About a fourth of migrants living in the US, some 11 million, are undocumented and 55% of those are from Mexico. The number peaked in 2007 and has since dropped slightly. The highest increase was from 1994 to 2000 with the signing of NAFTA which destroyed an entire sector of Mexican agriculture. The US Department of Labor National Agricultural Worker Survey (NAWS) estimated that 70% of the 1.8 million US agricultural workers were born in Mexico and that 70% of foreign-born crop workers are undocumented. So at least half of US crop workers are undocumented. US agriculture employs a higher percentage of undocumented workers than any other industry in part because pay in this sector is lower than in other sectors.

Biden’s latest immigration plan: brain drain and deportation

The new US plan for Nicaragua is “brain drain,” and will only benefit the Nicaraguans who are better off and more educated and not currently in the US under Title 8. On Jan. 5, the administration announced new legal pathways to the US which include expanding the “Parole Process” for Venezuelans to Nicaraguans, Haitians, and Cubans.  Up to 30,000 individuals could be accepted per month from these four countries. They must have valid passports, an eligible sponsor and pass vetting and background checks, can come for two years and receive work authorization. Those applying must have someone with legal papers in the US who agrees to provide financial and other support.

When the migrant arrives at the US port of entry, there will be additional screening and vetting. If granted “parole,” it will typically be for two years. Once granted parole, migrants may apply for employment authorization and social security numbers. By January 27, according to CNN some 800 Nicaraguans had been pre-approved for “parole” allowing them to travel by air, at their own cost to the US.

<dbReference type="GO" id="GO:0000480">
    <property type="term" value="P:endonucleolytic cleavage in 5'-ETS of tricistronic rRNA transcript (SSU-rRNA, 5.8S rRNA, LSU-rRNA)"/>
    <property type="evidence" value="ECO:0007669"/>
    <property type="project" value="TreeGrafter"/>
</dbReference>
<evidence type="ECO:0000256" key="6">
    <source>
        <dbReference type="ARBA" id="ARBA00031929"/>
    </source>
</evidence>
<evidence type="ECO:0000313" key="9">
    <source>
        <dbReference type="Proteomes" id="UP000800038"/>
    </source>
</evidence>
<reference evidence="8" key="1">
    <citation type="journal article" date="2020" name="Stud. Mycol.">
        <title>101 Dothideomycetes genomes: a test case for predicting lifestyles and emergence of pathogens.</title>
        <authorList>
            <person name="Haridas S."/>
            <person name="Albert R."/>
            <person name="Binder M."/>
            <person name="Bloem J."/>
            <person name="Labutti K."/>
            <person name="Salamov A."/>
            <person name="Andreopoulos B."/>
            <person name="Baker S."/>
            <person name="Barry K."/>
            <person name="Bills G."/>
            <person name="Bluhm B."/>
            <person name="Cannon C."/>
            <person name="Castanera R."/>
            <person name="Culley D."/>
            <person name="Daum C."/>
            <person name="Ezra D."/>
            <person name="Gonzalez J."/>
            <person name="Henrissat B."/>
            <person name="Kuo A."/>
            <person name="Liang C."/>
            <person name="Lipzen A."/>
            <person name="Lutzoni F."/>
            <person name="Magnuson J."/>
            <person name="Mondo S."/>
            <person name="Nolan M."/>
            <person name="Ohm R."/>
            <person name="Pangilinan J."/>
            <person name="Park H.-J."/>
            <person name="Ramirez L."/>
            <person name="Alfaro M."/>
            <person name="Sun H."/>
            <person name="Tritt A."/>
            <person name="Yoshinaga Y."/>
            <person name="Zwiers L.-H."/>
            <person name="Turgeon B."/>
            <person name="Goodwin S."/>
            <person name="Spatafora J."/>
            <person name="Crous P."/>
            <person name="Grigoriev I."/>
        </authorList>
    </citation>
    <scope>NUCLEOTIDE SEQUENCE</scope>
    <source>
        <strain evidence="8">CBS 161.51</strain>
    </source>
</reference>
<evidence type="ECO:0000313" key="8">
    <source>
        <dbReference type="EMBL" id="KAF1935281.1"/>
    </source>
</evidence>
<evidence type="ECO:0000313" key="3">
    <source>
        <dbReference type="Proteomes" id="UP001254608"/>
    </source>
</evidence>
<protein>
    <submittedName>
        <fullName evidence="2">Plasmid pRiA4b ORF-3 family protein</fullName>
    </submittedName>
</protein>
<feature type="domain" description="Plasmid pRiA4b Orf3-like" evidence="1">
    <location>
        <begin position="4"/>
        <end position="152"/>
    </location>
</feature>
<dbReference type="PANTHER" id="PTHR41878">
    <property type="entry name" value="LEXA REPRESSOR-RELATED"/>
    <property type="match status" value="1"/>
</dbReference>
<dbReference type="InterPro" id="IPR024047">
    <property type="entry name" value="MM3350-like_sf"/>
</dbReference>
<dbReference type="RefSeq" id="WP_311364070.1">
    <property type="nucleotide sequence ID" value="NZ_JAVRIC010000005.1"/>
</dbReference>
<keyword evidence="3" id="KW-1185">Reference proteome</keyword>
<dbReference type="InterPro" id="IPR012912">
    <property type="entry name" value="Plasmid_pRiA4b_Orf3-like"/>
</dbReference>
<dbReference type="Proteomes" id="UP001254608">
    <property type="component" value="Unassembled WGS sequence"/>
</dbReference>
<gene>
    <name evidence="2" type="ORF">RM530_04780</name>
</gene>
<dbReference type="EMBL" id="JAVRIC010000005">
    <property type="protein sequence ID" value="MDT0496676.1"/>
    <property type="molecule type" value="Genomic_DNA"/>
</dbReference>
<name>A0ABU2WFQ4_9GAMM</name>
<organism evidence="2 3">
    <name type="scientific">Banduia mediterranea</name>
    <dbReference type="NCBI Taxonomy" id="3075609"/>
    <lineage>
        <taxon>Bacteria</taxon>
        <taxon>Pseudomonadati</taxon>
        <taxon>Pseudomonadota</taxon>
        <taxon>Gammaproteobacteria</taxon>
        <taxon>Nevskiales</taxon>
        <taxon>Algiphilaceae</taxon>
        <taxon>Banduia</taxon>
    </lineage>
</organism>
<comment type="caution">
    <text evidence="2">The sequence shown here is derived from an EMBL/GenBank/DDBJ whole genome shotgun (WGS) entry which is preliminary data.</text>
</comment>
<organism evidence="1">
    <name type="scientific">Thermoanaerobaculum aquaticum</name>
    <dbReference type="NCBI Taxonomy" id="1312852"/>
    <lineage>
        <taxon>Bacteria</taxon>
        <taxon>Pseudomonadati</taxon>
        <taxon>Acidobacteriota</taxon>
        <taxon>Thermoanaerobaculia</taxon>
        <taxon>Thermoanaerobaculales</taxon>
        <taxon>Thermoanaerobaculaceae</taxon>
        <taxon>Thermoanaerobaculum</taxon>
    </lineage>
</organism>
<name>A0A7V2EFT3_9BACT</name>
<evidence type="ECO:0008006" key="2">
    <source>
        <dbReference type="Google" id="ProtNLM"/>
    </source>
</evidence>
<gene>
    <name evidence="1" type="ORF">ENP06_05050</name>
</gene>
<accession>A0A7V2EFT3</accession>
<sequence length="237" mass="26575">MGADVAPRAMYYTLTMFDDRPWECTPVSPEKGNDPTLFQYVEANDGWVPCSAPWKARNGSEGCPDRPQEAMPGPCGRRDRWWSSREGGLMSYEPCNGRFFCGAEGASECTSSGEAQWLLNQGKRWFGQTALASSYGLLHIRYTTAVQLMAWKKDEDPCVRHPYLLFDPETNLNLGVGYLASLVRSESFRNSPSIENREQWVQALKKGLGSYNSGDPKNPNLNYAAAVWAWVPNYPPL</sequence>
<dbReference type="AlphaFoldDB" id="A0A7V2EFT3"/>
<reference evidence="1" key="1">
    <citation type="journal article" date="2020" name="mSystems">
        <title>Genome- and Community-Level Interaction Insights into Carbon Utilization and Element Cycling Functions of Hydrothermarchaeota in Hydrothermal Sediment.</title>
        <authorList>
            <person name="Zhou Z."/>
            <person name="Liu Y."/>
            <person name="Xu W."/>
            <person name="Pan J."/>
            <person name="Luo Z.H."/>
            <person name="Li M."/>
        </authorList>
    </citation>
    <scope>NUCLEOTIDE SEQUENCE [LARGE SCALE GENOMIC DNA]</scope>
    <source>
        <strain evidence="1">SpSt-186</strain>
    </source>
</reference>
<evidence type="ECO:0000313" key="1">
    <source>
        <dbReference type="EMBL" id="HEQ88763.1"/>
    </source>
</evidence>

The same White House statement says that for Venezuelans, Nicaraguans, Cubans and Haitians, there will be “new consequences for individuals who attempt to enter unlawfully, increasing the use of expedited removal.” Individuals who irregularly cross the Panama, Mexico, or U.S. border after Jan. 5, 2022, will be subject to expulsion to Mexico, which will now accept 30,000 individuals per month from these four countries who fail to use these new pathways.

With the new pathway for more educated middle-class Nicaraguans, there will likely be more deportations back to Managua, or to Mexico and then Managua. Many of these people are from the dryer poorer countryside of Nicaragua where their earnings are low. Many have previously worked in Costa Rica, and will likely try their luck there again.

But what about all those unfilled jobs in the US, especially in the agricultural sector where Nicaraguans and others are picking up the slack? And what about the US administration’s claims that people are leaving Nicaragua due to repression?

It’s quite possible that, despite the new measures, Nicaraguans, like Cubans, will continue to be treated differently than their Central American neighbors and allowed to stay longer until a final legal decision on their cases. However, eventually it is probable that most will be deported.

The post New US Immigration Policies’ Effect on Nicaragua first appeared on Dissident Voice.

This content originally appeared on Dissident Voice and was authored by Nan McCurdy.